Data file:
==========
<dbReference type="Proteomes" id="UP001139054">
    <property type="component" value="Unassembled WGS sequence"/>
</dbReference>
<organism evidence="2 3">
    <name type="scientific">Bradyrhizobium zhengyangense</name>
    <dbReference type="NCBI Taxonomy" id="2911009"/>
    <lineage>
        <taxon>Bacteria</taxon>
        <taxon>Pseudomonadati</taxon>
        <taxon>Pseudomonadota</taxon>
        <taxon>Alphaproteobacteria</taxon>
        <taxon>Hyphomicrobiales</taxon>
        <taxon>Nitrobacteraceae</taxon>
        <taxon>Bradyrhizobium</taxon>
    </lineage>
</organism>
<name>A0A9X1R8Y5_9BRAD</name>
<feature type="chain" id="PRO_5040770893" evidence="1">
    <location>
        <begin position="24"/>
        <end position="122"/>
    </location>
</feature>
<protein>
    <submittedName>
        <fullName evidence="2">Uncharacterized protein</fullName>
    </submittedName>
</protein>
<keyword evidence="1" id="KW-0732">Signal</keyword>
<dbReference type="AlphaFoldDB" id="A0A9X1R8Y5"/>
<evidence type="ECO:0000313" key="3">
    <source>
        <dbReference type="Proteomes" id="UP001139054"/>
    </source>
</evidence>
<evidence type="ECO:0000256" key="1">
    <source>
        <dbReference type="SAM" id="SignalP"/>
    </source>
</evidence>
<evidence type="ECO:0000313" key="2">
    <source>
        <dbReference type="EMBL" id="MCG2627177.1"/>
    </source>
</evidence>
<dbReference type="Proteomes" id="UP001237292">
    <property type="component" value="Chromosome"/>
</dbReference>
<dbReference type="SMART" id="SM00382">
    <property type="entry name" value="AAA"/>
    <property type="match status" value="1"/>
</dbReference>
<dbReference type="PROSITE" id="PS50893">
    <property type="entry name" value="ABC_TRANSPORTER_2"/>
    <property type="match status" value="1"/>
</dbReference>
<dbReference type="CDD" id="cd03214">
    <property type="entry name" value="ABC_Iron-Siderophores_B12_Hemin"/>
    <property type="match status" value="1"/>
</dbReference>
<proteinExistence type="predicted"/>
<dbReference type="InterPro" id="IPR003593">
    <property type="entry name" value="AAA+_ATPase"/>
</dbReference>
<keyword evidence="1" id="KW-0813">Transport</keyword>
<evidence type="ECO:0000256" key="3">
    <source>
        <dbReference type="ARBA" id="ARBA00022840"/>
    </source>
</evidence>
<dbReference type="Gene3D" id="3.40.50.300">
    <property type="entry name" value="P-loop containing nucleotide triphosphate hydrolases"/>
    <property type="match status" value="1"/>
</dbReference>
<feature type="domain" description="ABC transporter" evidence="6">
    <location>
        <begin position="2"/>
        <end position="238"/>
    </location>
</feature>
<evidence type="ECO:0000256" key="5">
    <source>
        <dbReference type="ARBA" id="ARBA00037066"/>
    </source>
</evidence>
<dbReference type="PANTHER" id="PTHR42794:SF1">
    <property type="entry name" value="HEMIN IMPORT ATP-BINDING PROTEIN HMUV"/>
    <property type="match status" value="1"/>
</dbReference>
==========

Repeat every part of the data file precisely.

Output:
<dbReference type="Proteomes" id="UP001139054">
    <property type="component" value="Unassembled WGS sequence"/>
</dbReference>
<organism evidence="2 3">
    <name type="scientific">Bradyrhizobium zhengyangense</name>
    <dbReference type="NCBI Taxonomy" id="2911009"/>
    <lineage>
        <taxon>Bacteria</taxon>
        <taxon>Pseudomonadati</taxon>
        <taxon>Pseudomonadota</taxon>
        <taxon>Alphaproteobacteria</taxon>
        <taxon>Hyphomicrobiales</taxon>
        <taxon>Nitrobacteraceae</taxon>
        <taxon>Bradyrhizobium</taxon>
    </lineage>
</organism>
<name>A0A9X1R8Y5_9BRAD</name>
<feature type="chain" id="PRO_5040770893" evidence="1">
    <location>
        <begin position="24"/>
        <end position="122"/>
    </location>
</feature>
<protein>
    <submittedName>
        <fullName evidence="2">Uncharacterized protein</fullName>
    </submittedName>
</protein>
<keyword evidence="1" id="KW-0732">Signal</keyword>
<dbReference type="AlphaFoldDB" id="A0A9X1R8Y5"/>
<evidence type="ECO:0000313" key="3">
    <source>
        <dbReference type="Proteomes" id="UP001139054"/>
    </source>
</evidence>
<evidence type="ECO:0000256" key="1">
    <source>
        <dbReference type="SAM" id="SignalP"/>
    </source>
</evidence>
<evidence type="ECO:0000313" key="2">
    <source>
        <dbReference type="EMBL" id="MCG2627177.1"/>
    </source>
</evidence>
<dbReference type="Proteomes" id="UP001237292">
    <property type="component" value="Chromosome"/>
</dbReference>
<dbReference type="SMART" id="SM00382">
    <property type="entry name" value="AAA"/>
    <property type="match status" value="1"/>
</dbReference>
<dbReference type="PROSITE" id="PS50893">
    <property type="entry name" value="ABC_TRANSPORTER_2"/>
    <property type="match status" value="1"/>
</dbReference>
<dbReference type="CDD" id="cd03214">
    <property type="entry name" value="ABC_Iron-Siderophores_B12_Hemin"/>
    <property type="match status" value="1"/>
</dbReference>
<proteinExistence type="predicted"/>
<dbReference type="InterPro" id="IPR003593">
    <property type="entry name" value="AAA+_ATPase"/>
</dbReference>
<keyword evidence="1" id="KW-0813">Transport</keyword>
<evidence type="ECO:0000256" key="3">
    <source>
        <dbReference type="ARBA" id="ARBA00022840"/>
    </source>
</evidence>
<dbReference type="Gene3D" id="3.40.50.300">
    <property type="entry name" value="P-loop containing nucleotide triphosphate hydrolases"/>
    <property type="match status" value="1"/>
</dbReference>
<feature type="domain" description="ABC transporter" evidence="6">
    <location>
        <begin position="2"/>
        <end position="238"/>
    </location>
</feature>
<evidence type="ECO:0000256" key="5">
    <source>
        <dbReference type="ARBA" id="ARBA00037066"/>
    </source>
</evidence>
<dbReference type="PANTHER" id="PTHR42794:SF1">
    <property type="entry name" value="HEMIN IMPORT ATP-BINDING PROTEIN HMUV"/>
    <property type="match status" value="1"/>
</dbReference>